By Alleen Brown
By Maggie LaMaack
By CP Staff
By Jesse Marx
By Jesse Marx
By Maggie LaMaack
By Jake Rossen
The same thing happened across the nation. In Denver, Joyce Meskis's indie megastore, The Tattered Cover, was battered by what she calls "relentless" expansion--four superstores opened within a few miles of her business. Richard Howorth, who owns Square Books in Oxford, Mississippi, and currently serves as president of the ABA, offers somewhat more strident criticism of the chains: "They're a bunch of bastards. They offer this perception of bringing books and reading to the masses, but the number of books sold is actually going down. The superstores fill this vast inventory, then return their orders to the publishers, so the publishers' profits go down....It all leads to incredible disruptions that harm stable businesses in this important industry. We think it's predatory and illegal."
Unowsky concurs: "It's one of the big lies they tell. They say they create the market for books, when actually the market is past its saturation point. The only reason they maintain that kind of inventory is to drive smaller stores out."
Lyle Starkloff, an assistant manager of the Uptown Borders, contends that "the intent is not to drive anyone out of business. It's just supply and demand. I personally try to avoid the us-versus-them mentality."
The problem, according to Howorth and Unowsky--booksellers who don't demur to the us-versus-them mentality--is that while chain stores give the impression of selection and diversity, the vast majority of books that make it into readers' hands are those from publishers willing to pay for extra promotion through "face-outs" and endcaps (prominent display in windows and on shelves and retail floors). Books from small publishers like the Hungry Mind Press might make it onto the shelves at Barnes and Noble, Unowsky says, but they are likely to be returned without being sold.
Sarah DiFrancesco, a regional community relations manager for Barnes and Noble, rebuts the claim that chains are either predatory in their business practices or antithetical to intellectual diversity. "Everybody tries to service the customer as best they can. We look for markets where there are unfilled opportunities. We've just opened our 13th local store, in the Mall of America, so we obviously think there's bigger pies to be grown."
Yet the pie, according to the Book Industry Study Group, is shrinking. Simply put, there are fewer people buying books and more people than ever selling them, including the newest addition to the fray: the online media merchant. Amazon.com, which was founded in 1995 by an exceptionally perceptive venture capitalist named Jeff Bezos, now boasts a list of around 1.7 million book titles and a roll of over 8 million customers. Although massive marketing expenditures have kept Amazon.com from turning a profit (the company reported a staggering loss of $61.7 million in the first quarter of 1999), online book retailing represents a new foe for all retail booksellers. "It's a complete economic absurdity," says Howorth. "It's a new way of selling books and a completely different beast, albeit one that looks more like a monopoly every day. Amazon's competitors are also showing their monopolistic tendencies by refusing to concede defeat even when they're losing tons of money. It's nuts. It also sort of makes sense."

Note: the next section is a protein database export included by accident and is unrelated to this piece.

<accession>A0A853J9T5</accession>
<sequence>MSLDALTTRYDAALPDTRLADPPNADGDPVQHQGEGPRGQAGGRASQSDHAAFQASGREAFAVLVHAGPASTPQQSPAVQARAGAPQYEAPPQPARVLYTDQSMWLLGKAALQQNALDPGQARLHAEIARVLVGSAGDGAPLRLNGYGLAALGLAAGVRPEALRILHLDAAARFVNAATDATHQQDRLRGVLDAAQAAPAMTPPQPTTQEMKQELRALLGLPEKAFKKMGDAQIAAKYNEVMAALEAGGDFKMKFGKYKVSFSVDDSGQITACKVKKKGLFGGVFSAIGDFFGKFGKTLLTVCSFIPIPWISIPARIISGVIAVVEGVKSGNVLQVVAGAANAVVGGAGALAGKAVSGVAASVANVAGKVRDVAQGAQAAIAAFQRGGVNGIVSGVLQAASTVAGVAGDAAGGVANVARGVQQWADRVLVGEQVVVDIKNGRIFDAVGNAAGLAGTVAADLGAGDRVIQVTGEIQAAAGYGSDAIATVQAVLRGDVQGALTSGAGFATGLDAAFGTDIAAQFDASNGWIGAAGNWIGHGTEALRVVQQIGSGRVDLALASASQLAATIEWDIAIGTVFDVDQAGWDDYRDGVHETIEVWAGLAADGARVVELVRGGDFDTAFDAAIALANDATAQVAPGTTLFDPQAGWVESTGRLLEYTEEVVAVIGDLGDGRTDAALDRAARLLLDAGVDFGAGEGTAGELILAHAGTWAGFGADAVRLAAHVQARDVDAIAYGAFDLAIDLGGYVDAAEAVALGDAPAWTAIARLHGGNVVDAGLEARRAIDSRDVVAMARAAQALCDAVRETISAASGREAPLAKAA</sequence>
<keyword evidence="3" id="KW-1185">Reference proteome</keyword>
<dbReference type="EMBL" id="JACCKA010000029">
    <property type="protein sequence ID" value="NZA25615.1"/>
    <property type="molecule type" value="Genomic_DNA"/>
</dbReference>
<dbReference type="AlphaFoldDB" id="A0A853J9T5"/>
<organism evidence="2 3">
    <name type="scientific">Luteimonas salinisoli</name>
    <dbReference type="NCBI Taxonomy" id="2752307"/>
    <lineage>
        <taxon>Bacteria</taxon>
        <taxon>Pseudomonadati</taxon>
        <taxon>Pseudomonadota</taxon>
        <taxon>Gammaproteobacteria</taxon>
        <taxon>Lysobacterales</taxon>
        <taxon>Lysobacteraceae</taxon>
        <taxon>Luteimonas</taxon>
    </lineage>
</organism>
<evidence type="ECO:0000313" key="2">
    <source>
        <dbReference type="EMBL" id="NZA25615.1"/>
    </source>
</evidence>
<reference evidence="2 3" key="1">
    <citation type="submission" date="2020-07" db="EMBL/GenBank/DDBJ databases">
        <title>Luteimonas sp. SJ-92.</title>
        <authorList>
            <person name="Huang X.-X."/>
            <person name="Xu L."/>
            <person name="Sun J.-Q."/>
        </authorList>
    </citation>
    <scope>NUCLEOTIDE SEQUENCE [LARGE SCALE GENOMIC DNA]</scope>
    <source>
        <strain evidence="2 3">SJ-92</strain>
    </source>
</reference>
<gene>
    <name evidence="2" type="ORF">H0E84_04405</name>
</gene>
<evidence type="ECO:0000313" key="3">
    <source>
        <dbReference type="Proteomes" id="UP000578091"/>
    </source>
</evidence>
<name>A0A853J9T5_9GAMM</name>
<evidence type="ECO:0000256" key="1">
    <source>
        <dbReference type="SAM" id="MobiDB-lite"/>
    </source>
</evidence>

When asked if Amazon.com discounts prices to unprofitable levels in order to undercut competitors, Lizzie Allen, public relations manager for the company's book division, responds: "We at Amazon have great affection for independent bookstores. We think they're an important part of the community. And we by no means wish to replace them. The experience of the virtual and the real world is different. They offer the physical experience of holding a book in your hands and cracking the spine. That's something we can't replace and wouldn't want to."
If Internet retailers don't necessarily want to replace real-world bookstores, however, they do seem intent on seizing their share of the sales. Barnes and Noble was quick to jump on the cyberbandwagon, and its Barnesandnoble.com, co-owned with German media conglomerate Bertelsmann AG, now has around 1.7 million regular customers. Borders soon followed suit with its own Web site as well.
Though late to the game, the ABA is now working to establish a net presence for independents. The Book Sense Web site (Booksense.com), which is scheduled to be online by August, will allow customers to order from an Amazon.com-like database and will credit the nearest Book Sense indie store for the sale. While the Hungry Mind will be a part of this project, Unowsky, a self-described tech novice, is skeptical about the reaching implications of online bookselling. "I'm mystified by the popularity of Amazon.com....I personally don't visualize an America where everyone sits at home ordering stuff off their computer and never seeing anyone but the UPS man. That's a horrible vision of the future."
Even for a savant, the times are confusing. The indie-versus-chain war is a tired old song by now--so tired, in fact, that it has already been turned into a Tom Hanks/Meg Ryan film. The current conflict is like the one in You've Got Mail, except that in real life, Meg would have sued Tom, turned him in to the FTC, and set his hair on fire. And, according to Unowsky, there are more pernicious corporate forces at work than the expansion of superstores and Amazon.com. The publishing world--the business end of the supply chain for both the Hungry Mind and the superstores--has changed dramatically over the last decade and the changes are having an equally dramatic effect on the books that end up on the nation's shelves.